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couragement, 'twill, by Dividing our Burthen, somewhat lighten it; If it fails, 'twill no further Disappoint us, than as it leaves us to do That alone, which might better, be done with the expected Assistance.
Of the Motives, and Foundation of the Undertaking.
p LANTATIONS of new Countries, says the Great Lord -". Bacon, arc among the Primitive, and most Heroick Works of Man. They are meritorious in a double Sense ; Religiously, as they illuminate the Souls of Heathens through the Darkness of their Ignorance, and Politically, as they strengthen the Dominion, which sends out the Colony, and wonderfully more than any other Mean* enrich the Undertakers.
But as such Attempts are Great, so also are they Dangerous. One early Caution easily secures their future Benefits; one little Error in Foundation overthrows the Building. It is to a Defect in setting out, that all our noble Colonies upon the Western Continent have ow'd their Disappointments; /b a want of due Precaution in their Forms of Settling, or rather, to their settling without any Form at all: The Planters grasp'd at an undue Extent of Land, exceeding their Capacity to manage, or defend: This scatter'd them to Distances unsafe, and solitary, so that, living in a Wilderness, incapable of mutual Aid, the necessary Artizans found no Encouragement to dwell among them; Their Woods remain'd unclear'd; their Fens undrain'd; The Air by that Means prov'd unhealthy, and the Roads impassable; For want of Towns, and Places of Defence, they suddenly became a Prey to all Invaders even the unformidable Indians took Advantage of the Oversight; and Carolina, is, at present, groaning under a most bloody Persecution, from a wild and despicable Kind of Enemy, who had not dar'd to think of the Attempt, but from an Observation daily made, how open and unguarded they might take the English.
From these Examples, and the Neighbourhood of the intended Settlement to Carolina thus distress'd, our future Eden, made early wise by Dangers, which she feels not, would not onlyfix her Foot upon a firm Foundation, so as to resist a Storm Herself, but she wou'd also spread her Win^s to a Capacity of Shadowing Others: A British Colony, shou'd like the Roman, carry with it always something of the Mother's Glory.
Excited therefore, by an earnest Inclination to establish such a Settlement, as may, by new Means, yield new Benefits, as well in Wealth, as Safety, and resolving to proceed upon a Scheme entirely different from any hitherto attempted, and which appears to promise great, and inexpressible Advantages ; the Grant on which we found the Undertaking, will be seen in the following Abstract.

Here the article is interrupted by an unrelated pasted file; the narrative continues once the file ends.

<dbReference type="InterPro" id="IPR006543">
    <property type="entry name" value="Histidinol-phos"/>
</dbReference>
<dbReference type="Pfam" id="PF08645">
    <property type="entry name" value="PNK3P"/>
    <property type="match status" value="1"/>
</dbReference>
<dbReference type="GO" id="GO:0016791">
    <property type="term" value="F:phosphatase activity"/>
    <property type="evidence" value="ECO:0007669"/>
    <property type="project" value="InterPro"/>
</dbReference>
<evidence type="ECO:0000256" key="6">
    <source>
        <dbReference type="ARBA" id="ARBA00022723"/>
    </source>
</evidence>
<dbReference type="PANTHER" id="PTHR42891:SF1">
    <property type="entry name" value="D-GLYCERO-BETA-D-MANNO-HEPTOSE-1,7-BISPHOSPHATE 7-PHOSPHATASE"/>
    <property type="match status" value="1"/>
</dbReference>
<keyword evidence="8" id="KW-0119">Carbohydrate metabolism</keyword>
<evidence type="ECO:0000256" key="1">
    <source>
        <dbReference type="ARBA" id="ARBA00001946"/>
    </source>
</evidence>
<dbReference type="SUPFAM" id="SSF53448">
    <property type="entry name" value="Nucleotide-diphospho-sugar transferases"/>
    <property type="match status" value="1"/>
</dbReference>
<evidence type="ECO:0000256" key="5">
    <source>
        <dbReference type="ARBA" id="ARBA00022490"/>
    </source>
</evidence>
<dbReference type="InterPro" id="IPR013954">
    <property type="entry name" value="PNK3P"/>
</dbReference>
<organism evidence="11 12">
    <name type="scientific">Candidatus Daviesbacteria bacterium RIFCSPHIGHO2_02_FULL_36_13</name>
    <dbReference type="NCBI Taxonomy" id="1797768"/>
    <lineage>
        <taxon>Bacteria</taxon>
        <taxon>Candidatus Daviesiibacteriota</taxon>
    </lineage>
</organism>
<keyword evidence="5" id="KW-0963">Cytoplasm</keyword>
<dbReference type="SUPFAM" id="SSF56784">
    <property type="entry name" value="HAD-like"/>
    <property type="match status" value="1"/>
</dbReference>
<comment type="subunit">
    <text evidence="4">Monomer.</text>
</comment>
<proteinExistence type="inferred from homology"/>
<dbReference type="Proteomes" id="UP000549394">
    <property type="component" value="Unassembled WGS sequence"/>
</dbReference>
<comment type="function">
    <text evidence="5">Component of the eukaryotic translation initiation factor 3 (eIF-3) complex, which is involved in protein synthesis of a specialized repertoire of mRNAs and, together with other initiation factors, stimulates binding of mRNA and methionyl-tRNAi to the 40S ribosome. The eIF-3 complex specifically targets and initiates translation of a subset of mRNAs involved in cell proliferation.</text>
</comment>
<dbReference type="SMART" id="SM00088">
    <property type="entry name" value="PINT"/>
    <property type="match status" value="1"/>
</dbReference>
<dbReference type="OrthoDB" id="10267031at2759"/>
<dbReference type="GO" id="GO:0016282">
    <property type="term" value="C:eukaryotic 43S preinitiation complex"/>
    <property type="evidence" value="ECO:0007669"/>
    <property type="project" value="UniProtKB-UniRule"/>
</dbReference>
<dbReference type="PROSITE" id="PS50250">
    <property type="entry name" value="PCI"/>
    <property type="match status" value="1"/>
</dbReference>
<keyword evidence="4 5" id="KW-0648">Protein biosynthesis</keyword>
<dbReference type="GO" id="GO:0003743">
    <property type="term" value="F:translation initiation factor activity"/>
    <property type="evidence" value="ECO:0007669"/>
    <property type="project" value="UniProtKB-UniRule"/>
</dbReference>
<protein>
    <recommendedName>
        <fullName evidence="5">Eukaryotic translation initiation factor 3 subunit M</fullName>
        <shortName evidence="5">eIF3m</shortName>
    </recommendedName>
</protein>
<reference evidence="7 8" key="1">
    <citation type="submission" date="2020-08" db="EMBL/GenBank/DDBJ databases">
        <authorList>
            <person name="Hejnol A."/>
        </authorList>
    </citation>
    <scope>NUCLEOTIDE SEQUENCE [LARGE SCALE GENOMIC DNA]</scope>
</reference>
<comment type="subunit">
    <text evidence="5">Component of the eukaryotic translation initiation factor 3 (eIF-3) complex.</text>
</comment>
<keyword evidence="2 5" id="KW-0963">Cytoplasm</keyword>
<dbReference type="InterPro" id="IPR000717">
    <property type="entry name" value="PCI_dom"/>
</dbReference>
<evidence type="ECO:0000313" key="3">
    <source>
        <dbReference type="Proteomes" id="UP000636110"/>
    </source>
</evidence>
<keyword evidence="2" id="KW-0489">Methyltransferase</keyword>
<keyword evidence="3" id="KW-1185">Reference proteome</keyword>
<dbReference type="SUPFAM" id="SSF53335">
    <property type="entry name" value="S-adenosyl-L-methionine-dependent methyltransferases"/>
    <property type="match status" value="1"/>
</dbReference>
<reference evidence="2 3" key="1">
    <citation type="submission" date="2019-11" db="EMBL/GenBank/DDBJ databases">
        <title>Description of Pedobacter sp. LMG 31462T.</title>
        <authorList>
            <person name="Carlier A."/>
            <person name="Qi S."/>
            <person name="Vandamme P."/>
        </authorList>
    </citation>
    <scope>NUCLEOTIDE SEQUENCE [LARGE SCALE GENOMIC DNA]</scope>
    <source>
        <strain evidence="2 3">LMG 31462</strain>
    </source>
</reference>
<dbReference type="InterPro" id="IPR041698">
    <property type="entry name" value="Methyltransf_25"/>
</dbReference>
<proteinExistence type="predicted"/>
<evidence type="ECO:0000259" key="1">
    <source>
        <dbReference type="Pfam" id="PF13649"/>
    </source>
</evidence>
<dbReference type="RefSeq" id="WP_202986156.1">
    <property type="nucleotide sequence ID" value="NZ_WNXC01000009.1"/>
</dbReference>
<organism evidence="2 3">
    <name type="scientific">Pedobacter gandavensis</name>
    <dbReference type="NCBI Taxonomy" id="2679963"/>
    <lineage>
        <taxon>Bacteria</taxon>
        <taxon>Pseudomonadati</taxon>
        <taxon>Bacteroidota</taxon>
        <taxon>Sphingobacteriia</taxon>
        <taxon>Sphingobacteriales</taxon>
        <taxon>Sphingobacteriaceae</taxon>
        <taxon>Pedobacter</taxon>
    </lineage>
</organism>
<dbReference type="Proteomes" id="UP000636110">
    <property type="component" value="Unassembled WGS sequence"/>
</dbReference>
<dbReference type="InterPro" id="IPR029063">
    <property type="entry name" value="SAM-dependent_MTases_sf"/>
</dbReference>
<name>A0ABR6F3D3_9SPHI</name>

44'pHE underwritten Palatine and Lords Proprietors of the * " Province of Carolina, do on the Considerations herein '; after mention'd, grant, sell, alien, release, and confirm to Sir '; Robert Mountgomry, Baronet, his Heirs, and Assigns, for "ever, all that Tract of Land, which lies between the Rivers "AUatamaha, and Savanna, together with the Islands, Ports, '• Harbours, Bays, and Rivers on that Part of the Coast, which "lies between the Mouths of the said two Rivers to the Sea"ward ; and moreover all Veins, Mines, and Quarries of Gold, "and Silver, and all other whatever, be they of Stones, Metals "or any other Things found, or to be found within that Tract "of Land, and the Limits aforesaid; With Liberty over and "above to make Settlements on the South Side of AUatamaha "River, which Tract of Land the said underwritten Lords do "' erect into a distinct Province, with proper Jurisdictions, Pri'; viledges, Prerogatives, and Franchises, Independent of, and "not Subject to the Laws of South Carolina, to be holden of "the said Lords by Sir Robert, his heirs, and Assigns for ever, "under the Name and Title of the Margravate of Azilia; at •• and under the yearly Quitrent of one Penny Sterling per "Acre, or its Value in Goods, or Merchandise, as the Land "shall be occupied, taken up, or run out; Payable yearly to the "Lords Proprietors Officers at Charles-Town, but such Pay"ment not to commence, till three Years after Arrival of the "first Ships there, which shall be sent over to begin the Set;; tlement; over and above which Penny per Acre, Sir Robert, "his Heirs, and Assigns, shall also yield, and pay to the Lords "Proprietors, one fourth Part of all Gold, or Silver Oar, be'• sides the Quota reserv'd to the Crown out of the said Royal "Minerals: Distinct Courts of Judicature to be erected, and "such Laws enacted within the Margravate, by and with the "Advice, Assent, and Approbation of the Freemen thereof in "Publick Assembly, as shall be most conducive to the Utility "of the said Margravate, and as near as may be conveniently '; agreeable to the Laws, and Customs of England, but so as "such Laws do not extend to lay Duties or Custom, or other "Obstruction upon the Navigation of either of the said Rivers, "by any Inhabitant of South, or North Carolina, or their free •' Commerce and Trade with the Indian Nations, either within, "or to the Southward of the Margravate, Sir Robert consenting "that the same Duty shall be charg'd on Skins within the "Margravate, which at this Time stands charg'd on such Skins "in South Carolina, and appropriated to the Maintenance of the Clergy there, so long as that Duty is continued in South Carolina, but the said Duty shall not be encreas'd in Azilia, tho' the Assembly of South Carolina shou'd think fit to encrease it there, nor shall it longer continue to be paid, than while it shall remain appropriated, as at present, to the Maintenance of the Clergy only: In Consideration of all which Powers, Rights, Priviledges, Prerogatives, and Franchises, Sir Robert shall Transport at his own Expence, a considerable Number of Families with all Necessaries for making a new Settlement in the said Tract of Land, and in Case it be neglected for the Space of three Years from the Date of this Grant, The then Grant shall become void, any Thing herein contain'd to the contrary notwithstanding. Dated June the Nineteenth, 1717. Cartaret, Palatine.